Tags: sean | hyman | recession | economy | stimulus

I Was Honest With You Long Before Fed Officials Were

By    |   Monday, 02 August 2010 08:39 AM

If there’s one thing that I know about central bankers, it’s that they have to delve into bad news as gradually and as calmly as possible.

This way, they don’t spook the markets too badly.

That’s why the Fed has been “easing” into a position lately that is cautious because the economy is growing soft again.

By their own admission, some of the Fed’s economists have stated that they may have to warm up to “at least the possibility of a double-dip recession.”

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But now, former Federal Reserve Chairman Alan Greenspan has jumped on the same bandwagon. Federal Reserve Chairman Ben Bernanke and Greenspan are singing the same tune now.

Greenspan was on NBC’s “Meet the Press” and stated that the economy has “paused” and that it feels like the U.S. economy is in a “quasi-recession” even now.

He stated that a double-dip recession was possible if housing prices decline again.

He also feared that there could be another round of foreclosures coming if that happened.

These are things that I’ve been telling my readers for months now.

I can afford to be more upfront and honest than they can because what I say won’t shake up the U.S. economy and global economy, like words from their mouths.

So here are a few more of my thoughts along these lines.

The GDP growth of the U.S. economy is slowing at a very rapid pace.

For instance, once the Fed poured a ton of money into the economy, the GDP of the U.S. rebounded to 5 percent in the last quarter of 2009.

However, in the first quarter of 2010, that number had diminished to 3.7 percent. Then in the second quarter, it’s fallen yet again to 2.4 percent.

I want you to mentally picture the negative slope of that growth rate. My gosh, in the span of two to three quarters, the GDP growth has cut in half. I don’t think that’s going to get better any time soon.

Why? Who’s going to rush in to buy a new home when the “reported” unemployment rate is at 9.5 percent (and is expected to increase back to 9.6 percent on Friday)? Even if it didn’t increase, it won’t head lower anytime soon. That being the case, homes are not going to be bought in great numbers. Therefore, home prices could very well slump some more in the coming quarters, especially with the GDP numbers diving like they have been.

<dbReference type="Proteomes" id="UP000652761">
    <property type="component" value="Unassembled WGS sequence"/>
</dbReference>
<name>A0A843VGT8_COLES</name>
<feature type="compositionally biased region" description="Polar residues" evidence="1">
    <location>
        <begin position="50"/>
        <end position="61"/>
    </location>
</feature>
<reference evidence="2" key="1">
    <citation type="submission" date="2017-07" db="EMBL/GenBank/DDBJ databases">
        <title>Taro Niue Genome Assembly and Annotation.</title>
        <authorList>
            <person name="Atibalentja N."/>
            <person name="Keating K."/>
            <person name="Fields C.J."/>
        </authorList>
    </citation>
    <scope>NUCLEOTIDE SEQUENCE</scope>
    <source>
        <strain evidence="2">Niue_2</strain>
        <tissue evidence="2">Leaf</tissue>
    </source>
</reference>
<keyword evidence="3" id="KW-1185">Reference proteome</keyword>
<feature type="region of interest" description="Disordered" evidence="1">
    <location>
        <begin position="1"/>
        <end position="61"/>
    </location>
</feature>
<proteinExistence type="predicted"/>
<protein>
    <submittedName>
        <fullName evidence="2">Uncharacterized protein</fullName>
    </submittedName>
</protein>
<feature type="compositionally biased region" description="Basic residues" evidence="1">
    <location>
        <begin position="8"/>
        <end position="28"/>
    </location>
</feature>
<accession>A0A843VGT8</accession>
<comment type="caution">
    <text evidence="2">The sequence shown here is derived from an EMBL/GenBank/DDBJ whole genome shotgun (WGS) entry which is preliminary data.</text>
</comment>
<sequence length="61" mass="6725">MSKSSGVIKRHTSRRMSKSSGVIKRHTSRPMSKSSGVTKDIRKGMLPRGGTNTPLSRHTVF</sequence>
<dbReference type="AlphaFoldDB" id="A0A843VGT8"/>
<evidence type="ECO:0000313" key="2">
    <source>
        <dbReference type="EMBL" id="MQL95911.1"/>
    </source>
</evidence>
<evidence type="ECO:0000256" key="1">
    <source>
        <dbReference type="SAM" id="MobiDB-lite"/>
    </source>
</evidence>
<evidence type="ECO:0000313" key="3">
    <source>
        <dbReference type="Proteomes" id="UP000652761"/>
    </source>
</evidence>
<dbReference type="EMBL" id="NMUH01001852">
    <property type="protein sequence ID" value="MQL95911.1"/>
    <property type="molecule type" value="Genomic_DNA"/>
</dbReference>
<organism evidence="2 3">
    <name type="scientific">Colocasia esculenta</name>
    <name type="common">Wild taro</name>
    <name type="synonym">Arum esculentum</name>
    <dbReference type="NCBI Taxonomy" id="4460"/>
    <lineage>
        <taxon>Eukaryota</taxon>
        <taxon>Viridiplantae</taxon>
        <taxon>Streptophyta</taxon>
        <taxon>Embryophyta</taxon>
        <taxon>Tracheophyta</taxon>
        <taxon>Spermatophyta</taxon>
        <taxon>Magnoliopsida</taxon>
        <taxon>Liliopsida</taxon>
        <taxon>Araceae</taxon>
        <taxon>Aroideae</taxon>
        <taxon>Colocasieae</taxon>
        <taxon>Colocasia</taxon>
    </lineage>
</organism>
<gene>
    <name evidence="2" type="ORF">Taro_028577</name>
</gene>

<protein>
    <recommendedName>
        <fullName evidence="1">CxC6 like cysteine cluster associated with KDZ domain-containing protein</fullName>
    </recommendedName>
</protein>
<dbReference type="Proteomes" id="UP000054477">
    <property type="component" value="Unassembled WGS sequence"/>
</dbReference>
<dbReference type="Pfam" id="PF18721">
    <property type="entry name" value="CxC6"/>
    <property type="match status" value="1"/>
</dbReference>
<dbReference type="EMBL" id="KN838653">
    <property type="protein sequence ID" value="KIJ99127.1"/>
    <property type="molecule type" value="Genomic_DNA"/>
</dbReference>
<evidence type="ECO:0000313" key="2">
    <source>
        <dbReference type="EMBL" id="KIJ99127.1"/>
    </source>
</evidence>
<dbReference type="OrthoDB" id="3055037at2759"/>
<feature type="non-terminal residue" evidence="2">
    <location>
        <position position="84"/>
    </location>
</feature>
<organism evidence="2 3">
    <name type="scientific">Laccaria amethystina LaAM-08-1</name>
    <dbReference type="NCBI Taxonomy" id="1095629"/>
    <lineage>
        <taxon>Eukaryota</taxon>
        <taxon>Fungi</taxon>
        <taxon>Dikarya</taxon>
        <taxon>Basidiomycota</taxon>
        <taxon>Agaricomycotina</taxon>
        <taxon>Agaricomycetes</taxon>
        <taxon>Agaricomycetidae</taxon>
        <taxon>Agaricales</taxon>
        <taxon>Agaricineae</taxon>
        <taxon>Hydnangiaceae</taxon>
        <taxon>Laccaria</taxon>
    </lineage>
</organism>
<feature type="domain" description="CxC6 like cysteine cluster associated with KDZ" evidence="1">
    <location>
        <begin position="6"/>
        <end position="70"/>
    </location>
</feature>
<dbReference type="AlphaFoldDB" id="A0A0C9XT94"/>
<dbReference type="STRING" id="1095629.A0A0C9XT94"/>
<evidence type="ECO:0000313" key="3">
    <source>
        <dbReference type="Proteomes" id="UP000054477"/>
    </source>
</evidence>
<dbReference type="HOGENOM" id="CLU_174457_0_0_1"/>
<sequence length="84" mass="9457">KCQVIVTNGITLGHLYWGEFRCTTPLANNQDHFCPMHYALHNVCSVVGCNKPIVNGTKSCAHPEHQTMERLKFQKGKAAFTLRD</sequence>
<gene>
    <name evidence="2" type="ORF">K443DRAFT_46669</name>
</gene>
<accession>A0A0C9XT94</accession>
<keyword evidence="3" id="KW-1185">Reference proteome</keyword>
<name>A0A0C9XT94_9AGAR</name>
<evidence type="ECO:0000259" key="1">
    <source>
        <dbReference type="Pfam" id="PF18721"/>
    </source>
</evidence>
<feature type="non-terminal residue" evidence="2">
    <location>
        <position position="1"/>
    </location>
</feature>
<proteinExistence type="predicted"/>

Now, this week we will get the ISM Manufacturing and Services numbers. The manufacturing numbers have shown a slow down in the past two months. The services number has been negative for one month.

Also, the pending home sales numbers have been slumping lately and so have the weekly jobless claims numbers. You’ll also remember that last month we had a really bad NFP employment number, too.

So until there is a notable improvement in things like this, there will be no great economic recovery.

Therefore, the government will have to issue another stimulus package to reverse the diving growth rate. They’ll also have to do this to improve the sentiment out there and to help to keep stock prices from literally crashing.

Even Greenspan (while on “Meet the Press”) admitted that, “if the stock market continues higher, it will do more to stimulate the economy than any other measure we have discussed here.”

So the only thing that could even avert another recession for now would be for the government to stimulate the economy, impose another housing incentive program and go into the stock market to “prop it up.”

Even if they are successful in doing that, it will only delay the inevitable (and not prevent it).

About the Author: Sean Hyman
Sean Hyman is a member of the Moneynews Financial Brain Trust. Click Here to read more of his articles. He is also the editor of Money Matrix Insider. Discover more by Clicking Here Now.

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If there s one thing that I know about central bankers, it s that they have to delve into bad news as gradually and as calmly as possible. This way, they don t spook the markets too badly. That s why the Fed has been easing into a position lately that is cautious...
Monday, 02 August 2010 08:39 AM
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